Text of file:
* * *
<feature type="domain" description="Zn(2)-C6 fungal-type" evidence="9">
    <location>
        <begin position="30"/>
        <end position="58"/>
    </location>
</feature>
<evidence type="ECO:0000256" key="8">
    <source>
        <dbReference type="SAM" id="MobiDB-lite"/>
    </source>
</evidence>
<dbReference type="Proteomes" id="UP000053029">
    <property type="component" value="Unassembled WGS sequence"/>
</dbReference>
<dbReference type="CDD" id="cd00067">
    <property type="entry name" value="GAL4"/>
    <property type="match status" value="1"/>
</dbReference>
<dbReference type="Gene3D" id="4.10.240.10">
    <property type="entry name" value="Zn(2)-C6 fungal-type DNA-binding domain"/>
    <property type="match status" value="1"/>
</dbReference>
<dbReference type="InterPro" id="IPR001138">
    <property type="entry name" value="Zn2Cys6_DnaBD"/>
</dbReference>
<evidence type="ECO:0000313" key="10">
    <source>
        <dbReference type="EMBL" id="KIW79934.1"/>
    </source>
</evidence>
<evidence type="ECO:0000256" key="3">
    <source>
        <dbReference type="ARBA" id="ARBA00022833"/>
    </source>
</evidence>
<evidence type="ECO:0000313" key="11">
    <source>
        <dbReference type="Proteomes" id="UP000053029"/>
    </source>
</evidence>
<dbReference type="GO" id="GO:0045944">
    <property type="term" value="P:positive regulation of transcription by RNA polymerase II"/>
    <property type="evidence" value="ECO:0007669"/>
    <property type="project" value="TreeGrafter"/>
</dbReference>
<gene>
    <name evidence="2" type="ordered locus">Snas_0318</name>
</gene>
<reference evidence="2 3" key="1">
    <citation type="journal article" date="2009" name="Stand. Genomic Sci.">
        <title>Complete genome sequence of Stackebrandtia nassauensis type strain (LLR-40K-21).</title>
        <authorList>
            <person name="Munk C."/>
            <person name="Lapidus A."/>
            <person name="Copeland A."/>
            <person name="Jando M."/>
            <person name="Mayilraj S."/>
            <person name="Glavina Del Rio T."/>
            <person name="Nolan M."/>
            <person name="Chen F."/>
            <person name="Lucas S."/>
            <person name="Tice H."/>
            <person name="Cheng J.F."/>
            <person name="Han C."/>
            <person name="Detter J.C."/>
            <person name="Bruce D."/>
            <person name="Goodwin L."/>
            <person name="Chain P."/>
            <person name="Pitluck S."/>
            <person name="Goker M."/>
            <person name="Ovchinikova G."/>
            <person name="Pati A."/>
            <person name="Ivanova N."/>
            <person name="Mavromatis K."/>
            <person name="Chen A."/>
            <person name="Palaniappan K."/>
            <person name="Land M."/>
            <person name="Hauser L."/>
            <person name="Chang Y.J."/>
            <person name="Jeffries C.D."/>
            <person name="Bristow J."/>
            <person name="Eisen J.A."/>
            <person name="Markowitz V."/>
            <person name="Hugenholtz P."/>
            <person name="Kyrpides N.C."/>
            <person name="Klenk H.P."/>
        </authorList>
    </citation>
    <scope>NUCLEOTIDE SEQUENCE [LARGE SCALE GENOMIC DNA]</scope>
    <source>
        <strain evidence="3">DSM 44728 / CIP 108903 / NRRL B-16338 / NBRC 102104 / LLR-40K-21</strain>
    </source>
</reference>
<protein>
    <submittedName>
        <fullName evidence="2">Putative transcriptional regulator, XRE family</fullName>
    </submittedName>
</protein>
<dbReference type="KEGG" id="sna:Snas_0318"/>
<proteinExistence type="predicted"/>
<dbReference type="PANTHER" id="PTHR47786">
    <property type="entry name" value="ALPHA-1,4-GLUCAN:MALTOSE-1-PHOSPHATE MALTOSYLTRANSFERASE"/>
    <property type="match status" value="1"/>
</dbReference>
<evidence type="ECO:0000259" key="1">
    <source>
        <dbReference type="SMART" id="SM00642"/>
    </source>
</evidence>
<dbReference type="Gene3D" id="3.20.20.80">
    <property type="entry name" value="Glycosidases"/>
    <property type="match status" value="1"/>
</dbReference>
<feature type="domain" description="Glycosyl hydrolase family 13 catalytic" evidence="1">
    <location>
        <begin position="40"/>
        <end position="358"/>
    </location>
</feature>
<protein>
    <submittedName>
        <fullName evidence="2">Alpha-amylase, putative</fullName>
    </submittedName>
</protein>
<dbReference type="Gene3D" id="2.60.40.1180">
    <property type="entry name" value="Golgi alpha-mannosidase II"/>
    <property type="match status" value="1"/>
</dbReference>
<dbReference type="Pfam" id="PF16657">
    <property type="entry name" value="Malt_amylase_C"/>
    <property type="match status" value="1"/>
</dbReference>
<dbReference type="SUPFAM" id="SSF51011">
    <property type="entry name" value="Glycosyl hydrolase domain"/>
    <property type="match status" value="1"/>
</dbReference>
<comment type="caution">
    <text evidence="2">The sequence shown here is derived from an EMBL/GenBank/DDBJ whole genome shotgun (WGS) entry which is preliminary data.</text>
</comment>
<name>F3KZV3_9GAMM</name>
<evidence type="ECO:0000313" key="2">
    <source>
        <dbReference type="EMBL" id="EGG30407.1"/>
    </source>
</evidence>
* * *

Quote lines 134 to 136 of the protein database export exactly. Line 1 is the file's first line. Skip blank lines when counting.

    <property type="entry name" value="Glycosyl hydrolase domain"/>
    <property type="match status" value="1"/>
</dbReference>